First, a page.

Attention K Club Shoppers


The holiday season is hurtling towards us with the force of a Jason Zuback tee ball being driven through the thickest phone book in all of Manhattan. Thats right, approximately 75 shopping days until Christmas.
The relevance here is that theres this coffee table golf book that you might want to consider. Personally, I love coffee table golf books. Lots of great pictures accompanied, often, by lots of wonderful words.
But this one: Where Golf is Great, The Finest Courses of Scotland and Ireland by James W. Finegan is the mother of all coffee table golf books. In fact, you better have the mother of all coffee tables to prop up this colorful work. It weighs in at nine pounds. I measured it.
Which is not to say it is a heavy read in any offputting kind of way. Finegan, a two-handicapper who lives near Philadelphia, has previously written five books on golf and you will see his byline in multifarious golf magazines.
The cover of this latest tome is a tipoff. It is a sweeping view of the ninth hole at Northern Irelands Royal County Down, which is only the most breathtaking panorama, in my opinion, in all of golf.
I remember with clarity the first time I saw it. My playing partners had all been to RCD before and when we got to the crest that reveals the view, they and the caddies all stayed behind and let me go first.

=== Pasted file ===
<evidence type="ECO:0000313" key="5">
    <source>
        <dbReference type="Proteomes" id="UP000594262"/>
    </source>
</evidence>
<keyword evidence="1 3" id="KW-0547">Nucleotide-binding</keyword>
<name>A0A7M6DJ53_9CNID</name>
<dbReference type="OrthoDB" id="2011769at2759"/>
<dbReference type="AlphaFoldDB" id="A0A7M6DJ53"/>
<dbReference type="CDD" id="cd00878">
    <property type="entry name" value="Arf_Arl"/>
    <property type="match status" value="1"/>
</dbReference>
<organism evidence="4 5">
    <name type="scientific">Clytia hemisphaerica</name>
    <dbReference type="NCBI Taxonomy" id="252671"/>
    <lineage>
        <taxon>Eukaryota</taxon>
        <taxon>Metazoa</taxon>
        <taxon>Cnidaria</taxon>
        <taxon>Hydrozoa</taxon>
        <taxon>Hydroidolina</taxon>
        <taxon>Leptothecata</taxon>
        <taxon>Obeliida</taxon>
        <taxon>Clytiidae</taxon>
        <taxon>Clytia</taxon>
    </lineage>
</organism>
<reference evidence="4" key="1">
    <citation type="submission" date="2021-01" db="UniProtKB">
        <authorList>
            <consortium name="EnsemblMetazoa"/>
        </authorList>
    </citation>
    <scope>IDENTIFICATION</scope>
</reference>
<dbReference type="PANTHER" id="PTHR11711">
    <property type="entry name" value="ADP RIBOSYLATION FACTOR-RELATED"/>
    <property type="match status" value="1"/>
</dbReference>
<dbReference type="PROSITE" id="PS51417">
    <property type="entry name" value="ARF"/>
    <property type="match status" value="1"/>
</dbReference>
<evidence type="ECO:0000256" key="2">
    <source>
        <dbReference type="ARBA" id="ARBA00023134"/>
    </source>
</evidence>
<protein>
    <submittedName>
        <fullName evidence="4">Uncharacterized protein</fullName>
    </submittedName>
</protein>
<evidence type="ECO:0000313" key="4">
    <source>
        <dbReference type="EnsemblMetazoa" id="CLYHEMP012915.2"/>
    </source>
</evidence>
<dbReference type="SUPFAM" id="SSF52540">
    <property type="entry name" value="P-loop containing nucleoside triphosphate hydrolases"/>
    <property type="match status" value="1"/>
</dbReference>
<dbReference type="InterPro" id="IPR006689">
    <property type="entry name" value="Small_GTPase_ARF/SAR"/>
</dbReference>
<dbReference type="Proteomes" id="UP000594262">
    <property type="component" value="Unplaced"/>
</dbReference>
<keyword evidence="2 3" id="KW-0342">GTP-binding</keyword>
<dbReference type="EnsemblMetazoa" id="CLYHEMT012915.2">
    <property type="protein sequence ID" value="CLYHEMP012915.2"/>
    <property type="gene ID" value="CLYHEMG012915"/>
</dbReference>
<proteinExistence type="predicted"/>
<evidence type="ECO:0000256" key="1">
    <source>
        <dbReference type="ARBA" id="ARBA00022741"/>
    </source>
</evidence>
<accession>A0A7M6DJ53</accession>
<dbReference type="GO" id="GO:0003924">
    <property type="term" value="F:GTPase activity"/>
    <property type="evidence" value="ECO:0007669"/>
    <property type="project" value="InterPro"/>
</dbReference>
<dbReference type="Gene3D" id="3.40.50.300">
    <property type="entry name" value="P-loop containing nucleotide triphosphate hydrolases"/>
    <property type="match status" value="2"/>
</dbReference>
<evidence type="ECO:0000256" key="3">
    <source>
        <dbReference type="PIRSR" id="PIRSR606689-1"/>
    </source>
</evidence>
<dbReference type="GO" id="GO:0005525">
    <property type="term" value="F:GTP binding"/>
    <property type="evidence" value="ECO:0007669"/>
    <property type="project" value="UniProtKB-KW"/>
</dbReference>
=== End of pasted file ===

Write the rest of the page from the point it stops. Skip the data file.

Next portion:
Something like Youve got to be kidding me, were the first words out of my mouth as I gazed down at the Mourne mountains, Dundrum Bay, the village of Newcastle and, yes, the ninth green.
It was all good. Photography in this book was accomplished by Laurence Lambrecht and Tim Thompson. I have played golf with Larry Lambrecht. He knows his way around a lens and a roundabout and a links course.
Finegan here also delivers the goods on hotels, restaurants, sights and attractions in Northern Ireland, the Republic of Ireland and Scotland.
You probably have heard of Turnberry and Carnoustie and Muirfield and Portmarnock and the K Club and Ballybunion. You will also, in this book, learn more about enchanting must-play venues with names like Crail, Machrihanish, Western Gailes, Rosapenna, Connemara and Ballyliffin.
Finegan has made more than 40 visits to Ireland and Scotland since 1971. Both, he says, offer the grand game in all its glory.
This book isnt necessarily the sine qua non of coffee table golf books. But its a terrific start. But if you are strong enough to heft it, flush enough to fork over 60 U.S. dollars and lucky enough to have the time to pore over it, you might decide that it leaves the rest of its genres competition in Finegans wake.
Email your thoughts to Brian Hewitt